Discovering good movies, one bad movie at a time

Jockey didn’t make my most anticipated list of Sundance, because frankly, horse movies usually depress me.  The horse always gets injured or dies or gets injured and then dies and who amongst us really needs that kind of heartbreak right now?

Well shame on me for judging

In a surprising turn, I don’t even really remember much about a horse in Jockey.  I mean, there definitely is a horse and there is definitely horse racing but the tragedy is wrapped up in the self-destructive addiction to a profession, which he believes gives him purpose.  In so many ways it’s reminiscent of Sound of Metal, in that you’ll be tightly clenching your teeth and yelling “JUST STOP” with exasperation, for most of the film.

A bit more about Jockey from the festival program

Seasoned horse jockey Jackson (Clifton Collins Jr.) has weathered decades of races on the riding circuit, but he now finds himself facing what could be his last season as his health deteriorates. With the help of Ruth (Molly Parker) and a promising new horse, Jackson starts to prepare for the upcoming championship. His plans take a left turn when a budding young jockey (Moisés Arias) shows up and claims to be his son. Caught between yearning for a connection and uncertainty about his own future, Jackson confronts difficult questions regarding his legacy.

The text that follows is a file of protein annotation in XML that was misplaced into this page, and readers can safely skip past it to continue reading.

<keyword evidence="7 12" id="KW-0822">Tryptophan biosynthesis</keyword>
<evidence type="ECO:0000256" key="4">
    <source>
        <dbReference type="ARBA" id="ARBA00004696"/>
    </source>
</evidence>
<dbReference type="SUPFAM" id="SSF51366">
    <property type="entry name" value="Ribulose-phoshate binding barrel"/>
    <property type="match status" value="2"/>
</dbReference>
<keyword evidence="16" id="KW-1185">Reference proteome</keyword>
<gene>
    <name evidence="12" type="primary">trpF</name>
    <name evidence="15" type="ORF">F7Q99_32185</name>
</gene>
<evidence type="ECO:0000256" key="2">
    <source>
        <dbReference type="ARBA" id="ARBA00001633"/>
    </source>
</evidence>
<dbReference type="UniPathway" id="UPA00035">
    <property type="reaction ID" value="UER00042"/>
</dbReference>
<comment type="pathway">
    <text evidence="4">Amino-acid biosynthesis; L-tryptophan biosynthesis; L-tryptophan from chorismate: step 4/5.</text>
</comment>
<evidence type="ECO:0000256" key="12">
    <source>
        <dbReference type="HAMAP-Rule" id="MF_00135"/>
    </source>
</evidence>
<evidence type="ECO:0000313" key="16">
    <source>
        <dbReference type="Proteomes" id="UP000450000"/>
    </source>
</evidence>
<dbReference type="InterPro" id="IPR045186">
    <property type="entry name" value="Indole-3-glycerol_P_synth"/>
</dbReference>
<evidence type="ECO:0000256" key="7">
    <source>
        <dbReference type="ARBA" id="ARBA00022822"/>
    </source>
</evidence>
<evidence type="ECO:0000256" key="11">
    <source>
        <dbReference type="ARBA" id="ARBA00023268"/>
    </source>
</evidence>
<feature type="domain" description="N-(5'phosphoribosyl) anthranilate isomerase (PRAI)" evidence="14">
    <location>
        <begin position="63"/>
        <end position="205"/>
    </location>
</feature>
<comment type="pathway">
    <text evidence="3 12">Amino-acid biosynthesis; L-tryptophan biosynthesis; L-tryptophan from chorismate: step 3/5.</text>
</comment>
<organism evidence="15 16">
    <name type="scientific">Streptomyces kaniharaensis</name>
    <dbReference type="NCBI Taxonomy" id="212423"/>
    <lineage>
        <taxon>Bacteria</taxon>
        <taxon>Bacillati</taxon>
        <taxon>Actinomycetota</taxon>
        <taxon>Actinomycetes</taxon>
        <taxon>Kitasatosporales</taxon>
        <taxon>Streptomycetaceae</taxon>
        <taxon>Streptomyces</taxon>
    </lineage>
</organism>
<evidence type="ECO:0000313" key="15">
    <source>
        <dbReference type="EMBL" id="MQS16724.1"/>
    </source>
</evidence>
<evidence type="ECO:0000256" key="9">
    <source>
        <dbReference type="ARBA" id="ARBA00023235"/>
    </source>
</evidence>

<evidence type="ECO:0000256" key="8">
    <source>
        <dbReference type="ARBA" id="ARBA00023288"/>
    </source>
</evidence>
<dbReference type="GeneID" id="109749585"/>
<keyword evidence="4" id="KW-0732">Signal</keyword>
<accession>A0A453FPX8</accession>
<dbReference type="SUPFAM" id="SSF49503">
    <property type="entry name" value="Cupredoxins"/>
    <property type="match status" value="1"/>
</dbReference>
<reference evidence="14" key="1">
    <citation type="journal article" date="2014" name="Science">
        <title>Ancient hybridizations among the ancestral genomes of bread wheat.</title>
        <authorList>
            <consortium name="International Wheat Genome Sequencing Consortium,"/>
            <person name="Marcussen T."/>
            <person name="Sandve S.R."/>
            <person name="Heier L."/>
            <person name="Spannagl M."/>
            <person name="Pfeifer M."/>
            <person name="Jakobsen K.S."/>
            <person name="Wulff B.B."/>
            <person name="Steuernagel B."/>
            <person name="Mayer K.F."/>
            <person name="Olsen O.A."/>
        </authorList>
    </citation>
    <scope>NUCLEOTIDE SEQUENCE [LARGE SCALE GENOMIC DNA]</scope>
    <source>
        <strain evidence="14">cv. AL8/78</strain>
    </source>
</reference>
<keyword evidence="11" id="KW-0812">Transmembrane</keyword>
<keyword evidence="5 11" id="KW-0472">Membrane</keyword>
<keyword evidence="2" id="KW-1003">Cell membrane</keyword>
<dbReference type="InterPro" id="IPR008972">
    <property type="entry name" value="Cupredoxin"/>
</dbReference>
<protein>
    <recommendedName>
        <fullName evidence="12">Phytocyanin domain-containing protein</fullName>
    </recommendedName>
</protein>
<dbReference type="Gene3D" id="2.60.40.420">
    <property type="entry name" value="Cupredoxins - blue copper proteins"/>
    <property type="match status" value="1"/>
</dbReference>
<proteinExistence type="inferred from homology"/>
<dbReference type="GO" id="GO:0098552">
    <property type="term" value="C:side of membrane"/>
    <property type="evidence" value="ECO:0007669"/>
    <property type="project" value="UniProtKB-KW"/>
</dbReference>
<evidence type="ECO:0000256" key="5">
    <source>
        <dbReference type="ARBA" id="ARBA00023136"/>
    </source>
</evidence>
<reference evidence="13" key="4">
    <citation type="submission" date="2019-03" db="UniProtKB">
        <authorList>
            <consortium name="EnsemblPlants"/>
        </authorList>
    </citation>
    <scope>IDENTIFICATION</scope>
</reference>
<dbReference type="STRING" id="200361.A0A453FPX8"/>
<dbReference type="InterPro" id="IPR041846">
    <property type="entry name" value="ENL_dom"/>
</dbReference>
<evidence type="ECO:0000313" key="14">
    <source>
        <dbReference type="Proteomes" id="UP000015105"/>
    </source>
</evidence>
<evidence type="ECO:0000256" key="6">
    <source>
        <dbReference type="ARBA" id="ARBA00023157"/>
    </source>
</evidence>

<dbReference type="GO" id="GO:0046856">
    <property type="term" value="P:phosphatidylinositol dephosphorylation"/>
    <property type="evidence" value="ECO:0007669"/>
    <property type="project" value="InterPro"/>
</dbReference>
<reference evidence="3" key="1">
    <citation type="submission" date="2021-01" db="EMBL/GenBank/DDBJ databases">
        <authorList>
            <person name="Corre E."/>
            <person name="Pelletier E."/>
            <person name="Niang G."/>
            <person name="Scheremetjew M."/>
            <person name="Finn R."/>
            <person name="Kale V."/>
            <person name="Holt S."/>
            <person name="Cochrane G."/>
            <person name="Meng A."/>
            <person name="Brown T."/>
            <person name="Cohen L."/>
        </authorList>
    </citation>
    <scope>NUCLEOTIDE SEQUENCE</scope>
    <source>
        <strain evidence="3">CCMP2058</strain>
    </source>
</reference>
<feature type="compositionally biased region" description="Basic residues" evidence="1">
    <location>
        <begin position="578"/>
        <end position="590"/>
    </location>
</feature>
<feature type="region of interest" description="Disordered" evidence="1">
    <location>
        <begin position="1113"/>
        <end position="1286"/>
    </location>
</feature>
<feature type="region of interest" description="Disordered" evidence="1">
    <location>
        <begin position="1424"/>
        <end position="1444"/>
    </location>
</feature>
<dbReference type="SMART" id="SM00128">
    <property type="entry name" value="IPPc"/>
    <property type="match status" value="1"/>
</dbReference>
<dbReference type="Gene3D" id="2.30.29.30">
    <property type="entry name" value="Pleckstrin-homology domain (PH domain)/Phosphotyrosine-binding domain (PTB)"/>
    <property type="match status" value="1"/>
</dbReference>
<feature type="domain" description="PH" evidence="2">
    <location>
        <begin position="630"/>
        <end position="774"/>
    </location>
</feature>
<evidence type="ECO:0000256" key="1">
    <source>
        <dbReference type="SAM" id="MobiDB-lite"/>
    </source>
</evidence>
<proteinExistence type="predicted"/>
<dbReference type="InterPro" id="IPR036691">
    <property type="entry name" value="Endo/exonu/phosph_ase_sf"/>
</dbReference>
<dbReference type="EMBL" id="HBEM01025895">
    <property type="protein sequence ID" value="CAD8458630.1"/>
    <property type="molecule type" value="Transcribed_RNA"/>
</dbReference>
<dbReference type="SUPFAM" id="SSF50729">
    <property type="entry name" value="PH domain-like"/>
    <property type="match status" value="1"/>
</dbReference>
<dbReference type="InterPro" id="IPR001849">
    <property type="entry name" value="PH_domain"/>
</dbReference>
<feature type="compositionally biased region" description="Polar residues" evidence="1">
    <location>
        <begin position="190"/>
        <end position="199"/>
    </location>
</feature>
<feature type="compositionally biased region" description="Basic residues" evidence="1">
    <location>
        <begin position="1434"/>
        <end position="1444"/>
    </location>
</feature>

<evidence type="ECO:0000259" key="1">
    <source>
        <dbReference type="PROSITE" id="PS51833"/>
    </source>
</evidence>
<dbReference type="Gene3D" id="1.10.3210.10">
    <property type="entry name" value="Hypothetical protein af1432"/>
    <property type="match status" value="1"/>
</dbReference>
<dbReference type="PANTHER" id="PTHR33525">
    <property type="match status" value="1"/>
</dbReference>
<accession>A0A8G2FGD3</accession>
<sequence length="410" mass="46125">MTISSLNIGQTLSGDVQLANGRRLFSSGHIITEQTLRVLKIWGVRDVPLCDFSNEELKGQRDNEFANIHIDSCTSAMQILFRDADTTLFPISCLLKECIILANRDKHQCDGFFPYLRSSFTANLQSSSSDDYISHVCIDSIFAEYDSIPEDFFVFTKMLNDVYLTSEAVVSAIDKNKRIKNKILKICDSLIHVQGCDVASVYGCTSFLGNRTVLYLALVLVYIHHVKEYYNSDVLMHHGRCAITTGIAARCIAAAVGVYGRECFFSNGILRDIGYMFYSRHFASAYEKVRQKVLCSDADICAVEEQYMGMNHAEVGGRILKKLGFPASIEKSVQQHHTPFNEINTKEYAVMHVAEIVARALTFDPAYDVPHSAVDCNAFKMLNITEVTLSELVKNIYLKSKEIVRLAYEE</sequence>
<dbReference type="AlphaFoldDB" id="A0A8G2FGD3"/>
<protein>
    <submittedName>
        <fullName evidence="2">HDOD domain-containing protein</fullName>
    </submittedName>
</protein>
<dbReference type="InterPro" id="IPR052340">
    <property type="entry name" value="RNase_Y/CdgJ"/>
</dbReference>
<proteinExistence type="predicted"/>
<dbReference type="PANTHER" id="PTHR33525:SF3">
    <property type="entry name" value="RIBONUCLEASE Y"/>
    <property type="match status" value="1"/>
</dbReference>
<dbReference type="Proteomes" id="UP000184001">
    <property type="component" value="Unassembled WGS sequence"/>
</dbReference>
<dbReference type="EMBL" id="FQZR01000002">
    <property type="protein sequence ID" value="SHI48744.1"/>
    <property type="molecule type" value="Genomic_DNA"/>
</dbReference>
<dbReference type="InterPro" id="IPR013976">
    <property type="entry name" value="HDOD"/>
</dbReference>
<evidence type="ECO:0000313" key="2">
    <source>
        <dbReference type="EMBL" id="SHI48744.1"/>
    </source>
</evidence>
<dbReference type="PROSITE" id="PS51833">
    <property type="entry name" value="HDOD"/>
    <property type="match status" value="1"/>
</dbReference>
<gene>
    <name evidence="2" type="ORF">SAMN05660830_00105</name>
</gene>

Jockey with Clifton Collins Jr

Shot at a live racetrack and with a keen eye for veracity, Jockey gives us an achingly personal window into a world we’ve never seen up close before, where fortunes are flipped upside down from one moment to the next and the freedom of riding comes at a grueling physical price. Collins delivers an intimately layered performance guided by director Clint Bentley, whose own experiences imbue authenticity and naturalism into this moving portrait of a sport unlike any other.

Clifton Collins Jr. undoubtedly gives an outstanding performance that earned him the U.S. Dramatic Special Jury Award for Best Actor.  Personally, I thought that Moisés Arias’ (who you might remember as the best part of Five Feet Apart) performance was really great, as well.

About the interview with the cast from Jockey

We had a link to a panel conversation following the movie, which usually are the cast on a ZOOM link with a moderator asking questions.  It was 8pm, so I jumped up to put our kiddos to bed and Rob decided to pop in to check out the conversation (from bed, in his nighty shirt).  When I came back 20 minutes later, Rob was nowhere to be found.  He did emerge finally from the basement (after I had dealt with 30 minutes of the kids demanding water and snacks and other absurd things). The story goes, that when Rob joined the ZOOM, he was one of 4 other press members and Clifton asked why “this Rob Jarosinski guy wasn’t joining on the video.” Which triggered a frantic search for a hat and a race to the basement to plug in and record.

So please enjoy this unique episode with Clifton Collins Jr., Clint Bentley and Greg Kwedar!


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